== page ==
One year after the full working group first met at last year's Sibos, the banks involved in the development of an online service for the exchange of nostro information in real time revealed the fruits of their labour. The Real-Time Nostro (RTN) service has been driven by global telecom service provider Cable & Wireless, in partnership with UK software house Gresham Computing.
It is also being supported by major clearing banks ANZ Bank, Barclays, JPMorgan Chase and Mizuho Corporate Bank, which will act as a channel to market for the service and supply data for it.
The project has gone through several incarnations, and has grown out of the early IBIX initiatives of the Open Group. This effort was merged with similar work underway within SWIFT and the initiative is now managed by the Nostro Account Information (NAI) SWIFT working group. RTN is the first implementation of the SWIFTNet Cash Reporting Standard.
The subscription-based, online service will provide financial institutions with a real time, consolidated view of their international transactions and balance details. The service is designed to bring together all the major banks that provide nostro clearing services on a single browser access system. It will provide them with greater visibility of cash movements globally across all types of accounts held with their nostro account agents, including those for foreign exchange, commercial payments and securities settlements.
Gresham CEO Andrew Walton-Green says: "Considerable progress has been made towards this goal and at Sibos the capabilities and competitive advantages of RTN will be demonstrated to the wider banking community."
Gresham chairman Sid Green says the service is now undergoing advanced operational testing in readiness for full deployment and continues to be well received by the market. "Cable & Wireless has indicated that discussions are advanced with a number of further major financial institutions regarding data provision and use of the service," he adds.
Currently, Nostro account information is usually sent between banks over proprietary batch-based-systems. So banks with many relationships will have to draw in data from many sources at different times to calculate their positions, meaning it is impossible to know the position in real-time.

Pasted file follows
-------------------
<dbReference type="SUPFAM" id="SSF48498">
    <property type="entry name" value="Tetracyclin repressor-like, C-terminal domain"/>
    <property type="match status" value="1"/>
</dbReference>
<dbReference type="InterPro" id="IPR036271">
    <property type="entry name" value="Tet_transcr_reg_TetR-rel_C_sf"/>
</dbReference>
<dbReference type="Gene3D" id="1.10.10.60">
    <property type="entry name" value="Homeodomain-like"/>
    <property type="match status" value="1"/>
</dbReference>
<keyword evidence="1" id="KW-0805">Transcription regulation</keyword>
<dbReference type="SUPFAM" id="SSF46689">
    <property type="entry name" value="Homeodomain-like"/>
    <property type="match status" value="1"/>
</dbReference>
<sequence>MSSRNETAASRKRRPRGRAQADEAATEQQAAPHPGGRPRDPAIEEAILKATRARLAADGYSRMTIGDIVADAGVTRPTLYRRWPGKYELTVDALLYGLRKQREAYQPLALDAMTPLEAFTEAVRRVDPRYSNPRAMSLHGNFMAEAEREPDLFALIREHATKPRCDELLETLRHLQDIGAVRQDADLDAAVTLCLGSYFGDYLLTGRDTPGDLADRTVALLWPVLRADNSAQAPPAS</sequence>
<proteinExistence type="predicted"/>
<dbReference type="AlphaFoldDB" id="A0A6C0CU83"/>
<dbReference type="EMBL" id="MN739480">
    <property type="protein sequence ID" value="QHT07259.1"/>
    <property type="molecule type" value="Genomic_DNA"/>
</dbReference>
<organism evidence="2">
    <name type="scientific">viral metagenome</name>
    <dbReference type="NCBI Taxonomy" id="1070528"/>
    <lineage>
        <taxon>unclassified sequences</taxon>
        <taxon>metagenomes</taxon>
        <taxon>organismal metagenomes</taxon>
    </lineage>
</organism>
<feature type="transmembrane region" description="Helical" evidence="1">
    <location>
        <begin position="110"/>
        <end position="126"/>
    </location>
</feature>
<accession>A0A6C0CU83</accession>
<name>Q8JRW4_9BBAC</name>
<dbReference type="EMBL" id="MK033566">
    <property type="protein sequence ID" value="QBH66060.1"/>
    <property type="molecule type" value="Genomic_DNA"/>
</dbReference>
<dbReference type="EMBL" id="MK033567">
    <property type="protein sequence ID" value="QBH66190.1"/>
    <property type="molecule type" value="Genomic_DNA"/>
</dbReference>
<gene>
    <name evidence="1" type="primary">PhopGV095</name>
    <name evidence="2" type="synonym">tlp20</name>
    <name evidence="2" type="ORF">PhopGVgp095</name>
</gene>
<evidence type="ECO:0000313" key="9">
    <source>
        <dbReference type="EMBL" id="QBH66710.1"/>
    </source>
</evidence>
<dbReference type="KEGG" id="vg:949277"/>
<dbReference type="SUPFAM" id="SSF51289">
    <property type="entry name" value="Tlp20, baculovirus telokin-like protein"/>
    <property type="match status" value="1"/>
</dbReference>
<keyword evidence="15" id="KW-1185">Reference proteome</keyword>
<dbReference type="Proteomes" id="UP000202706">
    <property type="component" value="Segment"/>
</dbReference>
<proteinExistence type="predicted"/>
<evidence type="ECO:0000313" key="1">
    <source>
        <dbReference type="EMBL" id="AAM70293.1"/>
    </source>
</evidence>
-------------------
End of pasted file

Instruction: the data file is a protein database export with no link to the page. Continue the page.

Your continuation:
As other related areas of financial infrastructure have been set up to deal with real-time information flows, such as CLS Bank and real-time gross settlement (RTGS) systems for payments, the lack of real-time information on Nostros has become a glaring problem. The new RTN service will provide subscribers with real-time access to information on multiple Nostro accounts, which will enable them to find out the exact status of a transaction, when funds have been irrevocably credited and when an account balance has moved outside pre-set limits.
Because the RTN service does not handle transactions itself, but simply tracks their progress, it complements the CLS service in a number of ways, including enabling participant banks to know their positions in real time so they can meet their payment obligations for each of the pay-in windows during the CLS day.
The utility service is being hosted by Cable & Wireless and uses software developed specifically for the service by Gresham Computing that runs on servers provided by Sun Microsystems. Gresham says that when new banks join the service it will work with them to put in place a system for extracting and formatting the bank's Nostro account data in real time. This is formatted into XML, so when a correspondent bank requests data it is first sent to the Cable & Wireless hub from where it can be delivered to the requesting information via the internet or a private network. Work is also underway to offer RTN over SWIFTNet sometime next year.
Because of the XML formatting of data, it will be possible for banks to develop their own back-end systems to benefit from the real-time Nostro account information. Vendors of back-office payment and reconciliations systems are also interested in the possibilities of the RTN service, and some have already begun building capabilities into their products.
At a special interest session at Sibos on Wednesday October 22, members of the Steering Committee, including representatives from SWIFT, JPMorgan Chase and Barclays, related their experiences in piloting the service and the next steps in taking the utility live will be revealed. On the exhibition floor at Sibos there was also likely to have been a lot of talk among back-office vendors who see the launch of this service as an opportunity to attract interest in their product suites from banks.